IT'S certainly beginning to look a lot like Christmas! I have had the great pleasure of visiting local schools over the last few weeks to congratulate the overall winner, runners up and all others who entered my ninth annual Christmas card competition this year.

With more than 1,000 entries from 12 local schools, it was once again a difficult task to whittle it down to one overall winner and seven runners up.

Abigail Whitehouse, from Brook Primary School in Wordsley, took this year’s top spot with her brilliant snow-covered gingerbread house which now sits proudly on the front of my Christmas card.

As well as featuring on the Christmas card, the winning artwork from Abigail and the seven runners-up is now also on digital screen display at Merry Hill where we also held a prize presentation for the children last Saturday.

Since my last column, we have finished off the Christmas light switch-ons with some huge attendances showing how much local people appreciated the work that had been done to organise these festive events. I would especially like to congratulate everyone involved in the Wordsley switch on which was the first ever Christmas light switch on in Wordsley. Cllr Kerry Lewis and the Friends of Wordsley Park really did bring together a special event that has no doubt set the standard for future years.

I have also enjoyed joining a number of community groups and churches for Christmas events. There were fantastic Christmas tree festivals at Holy Trinity church in Wordsley and St Mary’s Church in Kingswinford, following on from the one at the Red House Glass Cone that I wrote about in my last column.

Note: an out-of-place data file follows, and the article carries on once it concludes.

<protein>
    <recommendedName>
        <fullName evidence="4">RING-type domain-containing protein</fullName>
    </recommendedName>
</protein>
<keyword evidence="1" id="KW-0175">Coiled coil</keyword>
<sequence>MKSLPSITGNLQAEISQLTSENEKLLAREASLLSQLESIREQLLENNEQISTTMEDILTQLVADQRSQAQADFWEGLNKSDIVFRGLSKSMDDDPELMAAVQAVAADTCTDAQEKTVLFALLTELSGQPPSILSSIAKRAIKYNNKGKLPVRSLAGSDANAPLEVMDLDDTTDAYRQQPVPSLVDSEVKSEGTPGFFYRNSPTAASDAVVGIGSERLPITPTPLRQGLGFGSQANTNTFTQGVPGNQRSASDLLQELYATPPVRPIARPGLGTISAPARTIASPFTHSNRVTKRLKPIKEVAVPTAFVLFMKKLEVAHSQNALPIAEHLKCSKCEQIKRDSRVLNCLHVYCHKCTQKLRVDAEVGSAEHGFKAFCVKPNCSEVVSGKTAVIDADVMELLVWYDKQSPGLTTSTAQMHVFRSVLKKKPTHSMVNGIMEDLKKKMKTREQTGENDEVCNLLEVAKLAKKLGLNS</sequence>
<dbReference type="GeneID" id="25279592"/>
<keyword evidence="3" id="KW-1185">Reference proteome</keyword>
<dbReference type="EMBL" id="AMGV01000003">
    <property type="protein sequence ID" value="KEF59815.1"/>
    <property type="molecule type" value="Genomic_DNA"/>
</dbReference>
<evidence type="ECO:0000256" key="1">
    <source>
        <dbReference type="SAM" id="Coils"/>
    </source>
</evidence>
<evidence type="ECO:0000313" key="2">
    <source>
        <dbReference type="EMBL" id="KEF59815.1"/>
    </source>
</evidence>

Earlier this week, the Government saw its Rwanda Bill start to make its way through Parliament.

While there is no single answer to dealing with the issue of illegal Channel crossings, I strongly believe that making it clear that people who come here illegally will not be allowed to stay here is an important step in reducing the incentive for people to put their lives into international smugglers by paying them large sums to travel across Europe and then to cross from safe countries like France and Belgium into Britain.

The number of illegal crossings is down by a third this year, thanks to a range of measures including a returns agreement with Albania that has seen arrivals from that country drop by 90 per cent as well as further agreements with France, Bulgaria, Turkey, Georgia and Ethiopia, investment to cut the asylum backlog and increased returns of illegal migrants, the arrest and conviction of people smugglers, and a 70 per cent increase in raids on people working illegally in the UK.

While I know that people will have different views on relocating people to Rwanda, it is clear that we must stop the boats, which not only cost UK taxpayers millions of pounds a day but support evil people-smugglers to put people’s lives at risk. I was pleased to support the Bill and look forward to it becoming law.

As this will be my last column before Christmas, I would like to finish by wishing every single reader, and your family, friends and loved ones, a very Merry Christmas.